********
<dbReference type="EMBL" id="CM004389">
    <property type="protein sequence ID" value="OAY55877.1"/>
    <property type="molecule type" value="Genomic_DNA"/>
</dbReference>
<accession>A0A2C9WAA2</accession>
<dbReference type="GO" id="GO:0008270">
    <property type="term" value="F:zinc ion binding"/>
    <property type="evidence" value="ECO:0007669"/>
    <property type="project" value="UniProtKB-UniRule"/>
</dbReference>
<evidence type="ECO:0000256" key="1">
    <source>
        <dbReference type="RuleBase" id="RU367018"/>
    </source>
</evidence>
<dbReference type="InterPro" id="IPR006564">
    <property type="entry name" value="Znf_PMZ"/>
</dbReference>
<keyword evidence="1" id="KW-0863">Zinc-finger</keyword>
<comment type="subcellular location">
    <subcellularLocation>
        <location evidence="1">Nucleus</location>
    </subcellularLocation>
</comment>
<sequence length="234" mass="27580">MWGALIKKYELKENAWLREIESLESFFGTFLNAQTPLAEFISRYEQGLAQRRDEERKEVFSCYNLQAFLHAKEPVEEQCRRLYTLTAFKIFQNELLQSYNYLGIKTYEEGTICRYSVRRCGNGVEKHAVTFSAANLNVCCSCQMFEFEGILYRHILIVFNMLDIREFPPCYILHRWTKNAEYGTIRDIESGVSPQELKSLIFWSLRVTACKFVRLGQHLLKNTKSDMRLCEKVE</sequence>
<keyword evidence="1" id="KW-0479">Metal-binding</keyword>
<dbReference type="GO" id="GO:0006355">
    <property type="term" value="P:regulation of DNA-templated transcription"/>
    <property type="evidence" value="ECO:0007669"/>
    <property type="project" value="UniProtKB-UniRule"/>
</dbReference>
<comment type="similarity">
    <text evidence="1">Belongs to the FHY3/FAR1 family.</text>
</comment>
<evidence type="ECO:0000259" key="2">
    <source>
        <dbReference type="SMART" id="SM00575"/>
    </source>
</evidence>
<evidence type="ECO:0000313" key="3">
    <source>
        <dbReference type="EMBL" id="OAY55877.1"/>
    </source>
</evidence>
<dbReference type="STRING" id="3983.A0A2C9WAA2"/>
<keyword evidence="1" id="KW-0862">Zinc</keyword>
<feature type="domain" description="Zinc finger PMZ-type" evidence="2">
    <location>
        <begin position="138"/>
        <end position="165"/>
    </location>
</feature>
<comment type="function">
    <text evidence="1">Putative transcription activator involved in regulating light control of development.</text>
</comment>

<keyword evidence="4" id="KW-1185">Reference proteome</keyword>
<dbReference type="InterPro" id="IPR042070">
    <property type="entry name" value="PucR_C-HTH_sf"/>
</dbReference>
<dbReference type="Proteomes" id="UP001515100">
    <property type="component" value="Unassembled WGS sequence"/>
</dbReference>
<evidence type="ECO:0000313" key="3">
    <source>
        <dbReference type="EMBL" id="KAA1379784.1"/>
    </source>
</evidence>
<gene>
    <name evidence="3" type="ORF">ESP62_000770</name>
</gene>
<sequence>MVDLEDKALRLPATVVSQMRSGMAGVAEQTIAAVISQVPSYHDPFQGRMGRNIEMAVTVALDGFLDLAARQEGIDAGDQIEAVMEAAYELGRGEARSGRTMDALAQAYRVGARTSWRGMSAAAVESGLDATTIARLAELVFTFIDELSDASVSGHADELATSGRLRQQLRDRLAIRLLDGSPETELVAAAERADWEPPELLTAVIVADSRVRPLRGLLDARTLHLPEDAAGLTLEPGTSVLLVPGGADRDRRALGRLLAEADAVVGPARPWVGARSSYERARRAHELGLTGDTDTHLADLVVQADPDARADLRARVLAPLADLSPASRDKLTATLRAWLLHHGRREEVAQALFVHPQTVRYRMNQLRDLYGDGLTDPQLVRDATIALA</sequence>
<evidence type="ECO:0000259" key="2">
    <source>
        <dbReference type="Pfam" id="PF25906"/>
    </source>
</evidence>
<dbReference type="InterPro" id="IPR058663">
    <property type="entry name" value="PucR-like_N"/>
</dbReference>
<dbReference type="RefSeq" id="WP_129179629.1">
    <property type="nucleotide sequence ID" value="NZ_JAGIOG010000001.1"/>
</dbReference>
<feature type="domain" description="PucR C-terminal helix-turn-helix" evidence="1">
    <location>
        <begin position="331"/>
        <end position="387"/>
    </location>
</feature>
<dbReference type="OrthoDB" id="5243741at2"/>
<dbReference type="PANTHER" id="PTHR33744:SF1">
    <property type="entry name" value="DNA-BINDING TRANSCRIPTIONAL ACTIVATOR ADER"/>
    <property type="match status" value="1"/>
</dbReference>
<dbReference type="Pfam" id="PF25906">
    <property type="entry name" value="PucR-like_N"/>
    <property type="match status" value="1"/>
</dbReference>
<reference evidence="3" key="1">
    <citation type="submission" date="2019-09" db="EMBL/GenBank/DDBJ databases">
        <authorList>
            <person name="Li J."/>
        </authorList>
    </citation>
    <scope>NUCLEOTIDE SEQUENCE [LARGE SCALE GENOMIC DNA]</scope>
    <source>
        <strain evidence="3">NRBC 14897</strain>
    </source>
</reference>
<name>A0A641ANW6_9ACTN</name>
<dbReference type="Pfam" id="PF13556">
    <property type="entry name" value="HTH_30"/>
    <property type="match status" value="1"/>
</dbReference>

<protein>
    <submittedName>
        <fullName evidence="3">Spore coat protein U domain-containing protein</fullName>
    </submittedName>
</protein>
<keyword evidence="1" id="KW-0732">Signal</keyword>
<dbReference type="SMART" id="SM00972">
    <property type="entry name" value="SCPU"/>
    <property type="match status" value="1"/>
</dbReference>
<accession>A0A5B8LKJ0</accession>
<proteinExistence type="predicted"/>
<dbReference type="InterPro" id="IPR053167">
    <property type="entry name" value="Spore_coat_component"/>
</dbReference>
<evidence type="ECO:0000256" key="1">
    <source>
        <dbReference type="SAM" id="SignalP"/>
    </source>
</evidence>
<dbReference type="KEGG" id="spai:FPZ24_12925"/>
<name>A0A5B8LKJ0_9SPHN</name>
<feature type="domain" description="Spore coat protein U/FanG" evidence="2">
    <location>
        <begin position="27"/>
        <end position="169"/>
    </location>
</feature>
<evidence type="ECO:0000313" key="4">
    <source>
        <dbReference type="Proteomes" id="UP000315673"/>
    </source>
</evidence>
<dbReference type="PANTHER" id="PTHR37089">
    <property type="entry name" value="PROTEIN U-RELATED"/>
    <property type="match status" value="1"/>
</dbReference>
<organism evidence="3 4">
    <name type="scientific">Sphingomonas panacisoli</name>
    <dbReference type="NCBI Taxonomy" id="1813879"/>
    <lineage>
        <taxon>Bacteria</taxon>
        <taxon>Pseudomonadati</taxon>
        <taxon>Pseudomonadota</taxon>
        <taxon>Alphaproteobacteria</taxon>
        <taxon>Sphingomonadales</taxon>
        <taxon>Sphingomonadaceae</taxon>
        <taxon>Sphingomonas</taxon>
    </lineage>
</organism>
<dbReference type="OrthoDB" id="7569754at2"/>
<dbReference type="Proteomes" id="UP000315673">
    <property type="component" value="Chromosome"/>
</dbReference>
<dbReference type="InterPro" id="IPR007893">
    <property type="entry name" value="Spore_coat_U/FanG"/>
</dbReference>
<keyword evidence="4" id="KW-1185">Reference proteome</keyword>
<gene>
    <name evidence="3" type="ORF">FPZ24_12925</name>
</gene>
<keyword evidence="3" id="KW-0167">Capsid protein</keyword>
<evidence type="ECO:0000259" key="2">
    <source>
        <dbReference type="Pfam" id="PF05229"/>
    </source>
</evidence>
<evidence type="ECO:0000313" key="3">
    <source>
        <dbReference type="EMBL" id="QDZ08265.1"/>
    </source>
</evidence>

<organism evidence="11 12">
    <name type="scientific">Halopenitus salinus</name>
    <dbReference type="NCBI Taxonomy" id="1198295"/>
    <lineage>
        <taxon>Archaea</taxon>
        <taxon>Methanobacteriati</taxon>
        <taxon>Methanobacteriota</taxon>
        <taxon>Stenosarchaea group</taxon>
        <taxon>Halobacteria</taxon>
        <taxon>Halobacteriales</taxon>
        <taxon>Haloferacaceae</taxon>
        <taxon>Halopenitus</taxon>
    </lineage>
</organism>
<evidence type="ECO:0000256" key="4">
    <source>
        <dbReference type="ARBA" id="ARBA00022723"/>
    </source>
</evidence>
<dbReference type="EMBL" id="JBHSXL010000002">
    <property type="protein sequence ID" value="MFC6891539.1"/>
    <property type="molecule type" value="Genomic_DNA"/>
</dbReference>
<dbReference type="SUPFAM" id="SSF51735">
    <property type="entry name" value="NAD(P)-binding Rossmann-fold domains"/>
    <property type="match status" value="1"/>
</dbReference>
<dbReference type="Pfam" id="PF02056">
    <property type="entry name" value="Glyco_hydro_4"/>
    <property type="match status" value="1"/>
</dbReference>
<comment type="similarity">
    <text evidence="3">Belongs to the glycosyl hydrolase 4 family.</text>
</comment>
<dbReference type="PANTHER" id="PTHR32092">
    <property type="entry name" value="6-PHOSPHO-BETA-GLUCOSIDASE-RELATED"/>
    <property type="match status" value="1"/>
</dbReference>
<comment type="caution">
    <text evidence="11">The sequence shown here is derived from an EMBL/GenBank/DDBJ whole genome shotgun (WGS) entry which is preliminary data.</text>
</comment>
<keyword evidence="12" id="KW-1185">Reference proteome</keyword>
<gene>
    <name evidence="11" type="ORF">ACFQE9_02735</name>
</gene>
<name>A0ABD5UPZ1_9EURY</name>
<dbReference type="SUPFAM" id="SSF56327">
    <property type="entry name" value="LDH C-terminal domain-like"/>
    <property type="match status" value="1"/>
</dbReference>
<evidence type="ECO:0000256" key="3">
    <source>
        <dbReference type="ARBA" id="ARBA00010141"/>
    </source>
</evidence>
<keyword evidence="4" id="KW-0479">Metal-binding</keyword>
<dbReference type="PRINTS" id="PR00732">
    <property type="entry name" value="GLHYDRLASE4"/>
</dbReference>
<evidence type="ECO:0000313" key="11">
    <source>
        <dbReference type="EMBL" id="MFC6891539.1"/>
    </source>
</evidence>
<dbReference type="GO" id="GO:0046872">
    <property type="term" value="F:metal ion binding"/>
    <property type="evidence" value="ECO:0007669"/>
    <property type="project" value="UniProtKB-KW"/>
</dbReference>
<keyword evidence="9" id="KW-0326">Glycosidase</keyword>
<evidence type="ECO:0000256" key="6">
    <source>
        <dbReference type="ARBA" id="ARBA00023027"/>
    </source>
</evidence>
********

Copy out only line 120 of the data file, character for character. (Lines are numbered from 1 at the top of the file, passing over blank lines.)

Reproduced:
<dbReference type="SMART" id="SM00972">